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caption: Suspend Rent flyers are displayed on Monday, May 4, 2020, along Second Avenue Extension at the intersection of South Main Street in Seattle.
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Suspend Rent flyers are displayed on Monday, May 4, 2020, along Second Avenue Extension at the intersection of South Main Street in Seattle.
Credit: KUOW Photo/Megan Farmer

WA lawmakers consider funding tenant legal representation as renters, landlords reel financially from pandemic

In Olympia, lawmakers are considering a bill that would make big changes to our state's eviction laws, including providing legal counsel to tenants facing eviction, who can't afford a lawyer.

If the bill becomes law, Washington would become the first U.S. state to provide legal representation for tenants facing eviction. Democratic State Senator Patty Kuderer, the bill's sponsor, spoke to KUOW about the proposed legislation.

First of all, the eviction process is a civil lawsuit. So, the answer to dealing with the potential surge in evictions had to do with the court process out of the gate. I am an attorney by trade. I know the value of having good representation when you're in court.

We looked at the data from other places where this is in effect. No state has legislated it, but other cities have done it. And the results are really startling. Well over 80% of the tenancies are saved. And in the end, what we're trying to do here is help tenants stay in their homes and help landlords get paid.

The litigation process can be complicated. The RLTA (Residential Landlord-Tenant Act) is very difficult for some to understand. Tenants a lot of times come in and they're not really prepared for what this means. This could mean that they're out on the street and homeless.

We have the Office of Civil Legal Aid. That office contracts with housing justice projects. This is what these lawyers do. They are very well-qualified to help tenants in this situation. And they're more likely to be able to resolve this case before it actually gets to the hearing.

This is really good bang for the buck. Homelessness costs taxpayers a lot of money — not to mention what it does to the people who endure it. It becomes a vicious cycle, in and out of homelessness. The best way to prevent homelessness is to stop it from happening in the first place.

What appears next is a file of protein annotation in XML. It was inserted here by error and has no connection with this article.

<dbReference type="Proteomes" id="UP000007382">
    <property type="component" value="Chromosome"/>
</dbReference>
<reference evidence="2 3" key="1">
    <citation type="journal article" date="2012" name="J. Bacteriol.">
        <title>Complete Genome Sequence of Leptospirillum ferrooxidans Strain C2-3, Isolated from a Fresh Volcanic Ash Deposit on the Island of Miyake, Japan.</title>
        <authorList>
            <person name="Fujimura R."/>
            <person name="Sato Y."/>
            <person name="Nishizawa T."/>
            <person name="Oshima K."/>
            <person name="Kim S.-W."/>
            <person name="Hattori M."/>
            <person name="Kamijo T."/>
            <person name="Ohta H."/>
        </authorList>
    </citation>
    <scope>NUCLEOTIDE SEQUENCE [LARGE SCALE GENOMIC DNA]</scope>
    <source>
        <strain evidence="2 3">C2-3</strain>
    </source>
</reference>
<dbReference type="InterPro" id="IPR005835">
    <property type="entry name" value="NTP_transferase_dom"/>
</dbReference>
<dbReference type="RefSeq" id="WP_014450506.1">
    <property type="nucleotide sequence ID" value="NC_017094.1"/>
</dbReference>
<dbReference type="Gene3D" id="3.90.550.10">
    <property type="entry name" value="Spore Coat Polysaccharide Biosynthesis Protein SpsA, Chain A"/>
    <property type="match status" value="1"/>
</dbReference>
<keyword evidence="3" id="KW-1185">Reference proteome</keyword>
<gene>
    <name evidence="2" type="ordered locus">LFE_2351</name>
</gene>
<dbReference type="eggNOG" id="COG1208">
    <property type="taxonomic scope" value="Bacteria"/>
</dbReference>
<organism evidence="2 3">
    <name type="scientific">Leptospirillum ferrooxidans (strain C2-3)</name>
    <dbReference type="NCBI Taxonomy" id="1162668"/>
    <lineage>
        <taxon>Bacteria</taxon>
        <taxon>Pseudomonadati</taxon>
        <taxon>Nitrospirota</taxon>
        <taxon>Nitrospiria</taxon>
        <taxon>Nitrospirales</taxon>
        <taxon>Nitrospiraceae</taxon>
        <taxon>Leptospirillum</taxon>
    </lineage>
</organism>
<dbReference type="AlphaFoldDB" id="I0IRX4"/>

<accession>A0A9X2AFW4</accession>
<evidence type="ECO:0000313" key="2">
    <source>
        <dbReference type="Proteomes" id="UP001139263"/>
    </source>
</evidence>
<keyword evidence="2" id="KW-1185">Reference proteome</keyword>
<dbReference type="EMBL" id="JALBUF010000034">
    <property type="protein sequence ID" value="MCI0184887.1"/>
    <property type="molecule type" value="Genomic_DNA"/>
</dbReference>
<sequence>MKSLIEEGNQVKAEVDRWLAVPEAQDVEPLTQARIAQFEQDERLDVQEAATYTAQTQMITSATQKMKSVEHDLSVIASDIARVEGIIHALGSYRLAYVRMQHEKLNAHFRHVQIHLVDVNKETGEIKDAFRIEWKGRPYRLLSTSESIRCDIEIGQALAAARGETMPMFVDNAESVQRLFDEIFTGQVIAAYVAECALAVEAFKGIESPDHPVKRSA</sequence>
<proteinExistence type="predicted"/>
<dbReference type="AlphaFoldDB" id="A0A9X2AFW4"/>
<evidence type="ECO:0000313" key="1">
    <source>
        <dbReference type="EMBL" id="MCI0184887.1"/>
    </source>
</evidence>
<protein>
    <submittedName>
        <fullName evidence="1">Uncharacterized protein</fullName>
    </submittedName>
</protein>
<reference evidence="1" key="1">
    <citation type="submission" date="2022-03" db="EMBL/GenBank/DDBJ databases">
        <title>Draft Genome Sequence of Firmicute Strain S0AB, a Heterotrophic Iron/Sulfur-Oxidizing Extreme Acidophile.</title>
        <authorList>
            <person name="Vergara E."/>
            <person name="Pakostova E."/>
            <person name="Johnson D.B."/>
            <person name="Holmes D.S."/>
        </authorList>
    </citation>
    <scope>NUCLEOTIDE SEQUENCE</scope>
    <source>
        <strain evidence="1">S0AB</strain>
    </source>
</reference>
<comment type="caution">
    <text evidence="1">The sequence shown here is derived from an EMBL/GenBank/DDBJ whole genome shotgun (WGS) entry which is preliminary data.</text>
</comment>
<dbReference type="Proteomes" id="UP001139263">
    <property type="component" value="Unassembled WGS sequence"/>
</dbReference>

We're looking at 150,000 families that are behind in rent. It's incumbent upon us to put some money into the system upfront to save as many of those tenancies as possible.

Interviewer's note: Once the eviction moratorium is over, state law says that tenants who are on month-to-month rental agreements can be asked to vacate anytime, without being given a reason. The landlord only has to give 20 days' notice.

Some cities, including Seattle and Burien, don't allow this. But Kuderer's bill would freeze these no-cause evictions for two years, beginning after the emergency order is done. There are quite a few landlords who don't want this change. They say what tenants really need is more rental assistance.

I'd say that I agree with [landlords] that we do need more rental assistance. We are also working on that. We have bills already moving through the system to address dedicated revenue streams for emergency rental assistance. We also have federal funding and state appropriation of dollars going into emergency rental assistance.

In terms of the 20-day no-cause notice, I would say this, that is another avenue in order to evict a tenant. Like I said, we have 150,000 families who are behind in their rent. There would be no guarantee that landlords would use the 14-day pay or vacate notice period, or this process that we have set up specifically to deal with this surge. Or, they would just default to the 20-day no cause. This is a temporary suspension of it for two years. That coincides with what economists tell us is about the time that people are going to need to climb out of this.

Listen to the interview by clicking the play button above.